Saturday, October 1 2022

The Federal Reserve remains open to reducing its purchases of government bonds and mortgage-backed securities later this year, but will not commit to doing so as long as the pandemic’s impact on jobs remains uncertain, Fed Chairman Jerome Powell said in a much-anticipated speech on Friday.

Speaking at an economic policy symposium in Jackson Hole, Wyoming, Powell continued to walk the policy tightrope the Fed has held onto all summer. As it prepares to withdraw some of the support it gave to the economy during the pandemic, the Fed is hoping to avoid panicking bond investors and creating a “tantrum” that pushes rates up. soaring interest.

At the last Fed meeting in July, “I was of the opinion, like most participants, that if the economy was going broadly as expected, it might be appropriate to start reducing the pace of asset purchases. this year, ”said Powell. “The month that followed brought more progress in the form of a strong employment report for July, but also the further spread of the Delta variant. We will carefully assess incoming data and changing risks. “

Powell’s speech – who made it clear that if the Fed cuts it won’t necessarily signal an intention to hike interest rates in the short term – succeeded in appeasing investors in stocks and bonds.

Stock indexes that track publicly traded companies large and small, including the Dow Jones Industrial Average, the S&P 500 and the Nasdaq composite, all posted strong gains on Friday, as investors sighed in relief as the Fed did not plan to abruptly withdraw support for the economy until it was sure the recovery is on track.

When investors are bullish on stocks, it often creates problems for bonds. If investors sell bonds, it pushes up yields. But yields on 10-year Treasuries – an indicator of mortgage rates – fell on Friday, as investor demand for government debt held steady.

Powell “stuck to the script in his Jackson Hole speech,” said Ian Shepardson, chief economist at Pantheon Macroeconomics. “Anyone hoping to have direction on when the taper was going will have been disappointed, but it was never likely.”

While the Fed keeps a close watch on inflation, it won’t be ready to start declining until it sees a further improvement in the employment situation – and the Delta coronavirus variant poses new risks for the recovery, Shepardson said.

“We still think it’s reasonable to expect the announcement of the reduction in November, but it could easily be delayed if the post-Delta rebound takes longer than expected,” Shepardson said.

The Fed’s purchases of government debt and mortgage-backed securities are an emergency measure also used after the 2007-09 recession. Although the Fed’s “quantitative easing” was supposed to be temporary, the Fed had only started unwinding more than $ 4 trillion in assets acquired during the Great Recession when the pandemic hit.

Now, as the Fed continues to add $ 120 billion per month to its balance sheet each month, these debt holdings approach $ 8 trillion, making it harder for the Fed to unwind its position without unintended consequences. .

With many inflation indicators that have skyrocketed in recent months and house prices rising, the Fed is under pressure from Republicans and West Virginia Democratic Senator Joe Manchin to decrease, Politico reports.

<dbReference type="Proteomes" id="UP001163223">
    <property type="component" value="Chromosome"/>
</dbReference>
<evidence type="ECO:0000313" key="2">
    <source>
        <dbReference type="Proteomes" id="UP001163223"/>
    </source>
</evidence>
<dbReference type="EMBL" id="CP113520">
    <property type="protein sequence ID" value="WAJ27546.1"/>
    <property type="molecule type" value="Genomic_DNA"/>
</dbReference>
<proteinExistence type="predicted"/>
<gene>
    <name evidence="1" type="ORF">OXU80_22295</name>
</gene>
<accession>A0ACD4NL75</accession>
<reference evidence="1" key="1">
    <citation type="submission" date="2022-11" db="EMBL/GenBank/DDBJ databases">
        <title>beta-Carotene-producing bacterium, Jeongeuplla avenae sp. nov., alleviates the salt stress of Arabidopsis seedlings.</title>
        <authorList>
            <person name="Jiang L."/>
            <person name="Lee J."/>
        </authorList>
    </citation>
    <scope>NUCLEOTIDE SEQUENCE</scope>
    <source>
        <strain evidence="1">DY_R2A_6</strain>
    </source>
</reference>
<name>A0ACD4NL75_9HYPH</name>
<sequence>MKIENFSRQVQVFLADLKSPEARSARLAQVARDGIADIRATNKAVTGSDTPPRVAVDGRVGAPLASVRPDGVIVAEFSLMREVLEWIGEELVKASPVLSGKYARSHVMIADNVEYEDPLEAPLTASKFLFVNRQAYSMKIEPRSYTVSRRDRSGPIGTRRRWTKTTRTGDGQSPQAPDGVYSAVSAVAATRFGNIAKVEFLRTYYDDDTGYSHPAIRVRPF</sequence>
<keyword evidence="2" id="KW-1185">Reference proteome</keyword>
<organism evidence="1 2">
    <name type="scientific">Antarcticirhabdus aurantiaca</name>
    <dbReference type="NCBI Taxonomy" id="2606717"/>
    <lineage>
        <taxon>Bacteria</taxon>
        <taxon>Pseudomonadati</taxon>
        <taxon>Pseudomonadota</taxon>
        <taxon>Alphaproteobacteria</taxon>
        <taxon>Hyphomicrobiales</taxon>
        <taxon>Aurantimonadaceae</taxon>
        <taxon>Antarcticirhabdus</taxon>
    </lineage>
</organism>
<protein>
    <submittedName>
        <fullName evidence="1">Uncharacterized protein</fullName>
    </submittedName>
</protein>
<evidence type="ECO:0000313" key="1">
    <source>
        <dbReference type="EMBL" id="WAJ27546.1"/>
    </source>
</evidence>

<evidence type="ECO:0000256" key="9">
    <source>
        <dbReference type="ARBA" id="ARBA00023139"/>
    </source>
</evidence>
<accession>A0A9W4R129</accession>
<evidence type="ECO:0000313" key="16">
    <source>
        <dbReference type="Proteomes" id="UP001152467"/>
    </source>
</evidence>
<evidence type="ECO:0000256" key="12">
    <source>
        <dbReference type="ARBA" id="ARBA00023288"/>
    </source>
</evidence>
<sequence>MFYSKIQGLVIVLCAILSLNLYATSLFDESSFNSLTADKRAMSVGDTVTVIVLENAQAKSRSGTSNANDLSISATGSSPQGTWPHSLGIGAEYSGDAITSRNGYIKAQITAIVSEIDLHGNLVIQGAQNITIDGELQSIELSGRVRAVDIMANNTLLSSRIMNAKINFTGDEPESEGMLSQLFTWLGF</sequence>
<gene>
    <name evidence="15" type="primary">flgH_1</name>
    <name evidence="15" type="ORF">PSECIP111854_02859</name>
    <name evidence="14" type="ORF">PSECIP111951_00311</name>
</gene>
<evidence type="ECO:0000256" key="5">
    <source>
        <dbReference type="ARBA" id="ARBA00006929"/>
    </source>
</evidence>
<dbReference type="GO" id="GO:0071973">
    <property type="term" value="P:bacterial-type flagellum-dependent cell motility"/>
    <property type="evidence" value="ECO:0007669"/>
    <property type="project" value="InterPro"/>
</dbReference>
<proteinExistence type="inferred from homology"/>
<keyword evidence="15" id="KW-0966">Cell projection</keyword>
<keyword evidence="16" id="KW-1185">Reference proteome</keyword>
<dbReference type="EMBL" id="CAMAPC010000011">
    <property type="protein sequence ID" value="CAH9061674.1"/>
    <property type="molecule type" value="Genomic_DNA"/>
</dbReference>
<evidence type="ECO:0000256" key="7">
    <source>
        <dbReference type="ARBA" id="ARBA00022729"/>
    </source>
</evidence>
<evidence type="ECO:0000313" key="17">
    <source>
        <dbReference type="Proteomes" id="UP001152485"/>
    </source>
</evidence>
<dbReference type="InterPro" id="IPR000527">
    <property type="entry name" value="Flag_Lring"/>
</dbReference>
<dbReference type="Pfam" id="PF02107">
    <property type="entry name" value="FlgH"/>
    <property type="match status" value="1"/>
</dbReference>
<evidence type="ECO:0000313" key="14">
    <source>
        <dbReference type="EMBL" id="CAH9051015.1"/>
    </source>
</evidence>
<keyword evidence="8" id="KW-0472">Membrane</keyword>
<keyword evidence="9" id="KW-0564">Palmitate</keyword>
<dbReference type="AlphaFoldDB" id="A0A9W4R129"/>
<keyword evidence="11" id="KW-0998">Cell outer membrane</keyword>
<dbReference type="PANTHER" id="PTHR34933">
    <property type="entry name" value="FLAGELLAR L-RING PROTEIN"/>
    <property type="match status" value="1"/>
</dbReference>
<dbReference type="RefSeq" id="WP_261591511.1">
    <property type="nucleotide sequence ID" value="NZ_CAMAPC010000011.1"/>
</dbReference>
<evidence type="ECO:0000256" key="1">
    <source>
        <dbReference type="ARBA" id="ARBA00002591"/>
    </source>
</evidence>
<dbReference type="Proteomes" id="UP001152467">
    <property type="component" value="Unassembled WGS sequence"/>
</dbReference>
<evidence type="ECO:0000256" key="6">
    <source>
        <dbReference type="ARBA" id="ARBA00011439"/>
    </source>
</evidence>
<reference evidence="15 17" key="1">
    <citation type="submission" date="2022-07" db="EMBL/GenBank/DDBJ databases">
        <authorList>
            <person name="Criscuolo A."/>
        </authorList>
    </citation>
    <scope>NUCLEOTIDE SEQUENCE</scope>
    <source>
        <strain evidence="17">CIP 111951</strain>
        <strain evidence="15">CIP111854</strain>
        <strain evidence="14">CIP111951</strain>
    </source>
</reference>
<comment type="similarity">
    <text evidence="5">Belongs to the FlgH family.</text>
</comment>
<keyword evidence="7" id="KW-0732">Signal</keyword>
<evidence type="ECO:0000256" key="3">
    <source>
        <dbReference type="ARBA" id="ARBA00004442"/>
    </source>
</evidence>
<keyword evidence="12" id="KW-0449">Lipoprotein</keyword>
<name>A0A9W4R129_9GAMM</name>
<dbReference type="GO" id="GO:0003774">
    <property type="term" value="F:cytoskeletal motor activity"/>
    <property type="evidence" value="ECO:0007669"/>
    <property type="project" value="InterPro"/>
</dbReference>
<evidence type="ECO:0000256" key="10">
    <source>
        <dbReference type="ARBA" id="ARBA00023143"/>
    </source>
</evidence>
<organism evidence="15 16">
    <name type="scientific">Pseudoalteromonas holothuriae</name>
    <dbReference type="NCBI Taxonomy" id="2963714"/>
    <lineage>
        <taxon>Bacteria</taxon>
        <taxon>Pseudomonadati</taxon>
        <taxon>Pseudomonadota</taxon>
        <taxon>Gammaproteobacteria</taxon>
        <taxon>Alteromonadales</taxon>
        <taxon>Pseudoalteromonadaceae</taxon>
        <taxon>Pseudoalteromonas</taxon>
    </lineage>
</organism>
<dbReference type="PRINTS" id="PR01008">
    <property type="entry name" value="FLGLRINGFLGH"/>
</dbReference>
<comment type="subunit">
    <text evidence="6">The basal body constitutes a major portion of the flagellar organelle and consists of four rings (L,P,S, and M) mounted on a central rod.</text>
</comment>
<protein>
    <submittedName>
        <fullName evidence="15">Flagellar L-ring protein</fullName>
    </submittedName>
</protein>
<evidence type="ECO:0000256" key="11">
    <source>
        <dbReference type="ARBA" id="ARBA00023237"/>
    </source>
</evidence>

Not all Fed policymakers share Powell’s belief that inflation is transitory. Five regional Fed chairmen have told CNBC they are prepared to cut back on Fed asset purchases.

Fed’s quantitative easing approaches $ 8 trillion

In more normal times, the Fed’s primary monetary policy tool is to adjust the short-term fed funds rate, which is the rate that banks charge each other for overnight loans. When the economy grows too fast and inflation exceeds the Fed’s target, it can raise the fed funds rate, making borrowing more expensive. When the economy falters, the Fed can cut short-term rates to encourage borrowing and stimulate growth.

The federal funds rate

Once the Fed cuts the federal funds rate to zero – as it did during the 2008 mortgage crisis and the start of the pandemic in March 2020 – it can turn to quantitative easing by last resort.

According to the minutes of the Federal Open Market Committee’s July meeting, most members are open to phase-down by the end of the year.

“Looking ahead, most participants noted that, provided the economy evolves broadly as they expected, they felt it might be appropriate to start reducing the pace of asset purchases this time. year “, the minutes indicate. Several other members said the reduction “is more likely to become appropriate early next year.”

In Jackson Hole, Powell made it clear that any decision to start cutting gradually would not mean that the Fed is ready to start raising rates in the short term.

“The timing and pace of the upcoming reduction in asset purchases will not be intended to send a direct signal about when to take off interest rates, for which we have articulated a different and significantly stricter test,” Powell said.

“We have said that we will continue to hold the target range for the federal funds rate at its current level until the economy reaches conditions consistent with maximum employment, and inflation has reached 2% and is in. going from moderately exceeding 2% for a while. We have a long way to go to achieve maximum jobs, and time will tell if we have hit 2% inflation on a sustainable basis. “

Email Matt Carter

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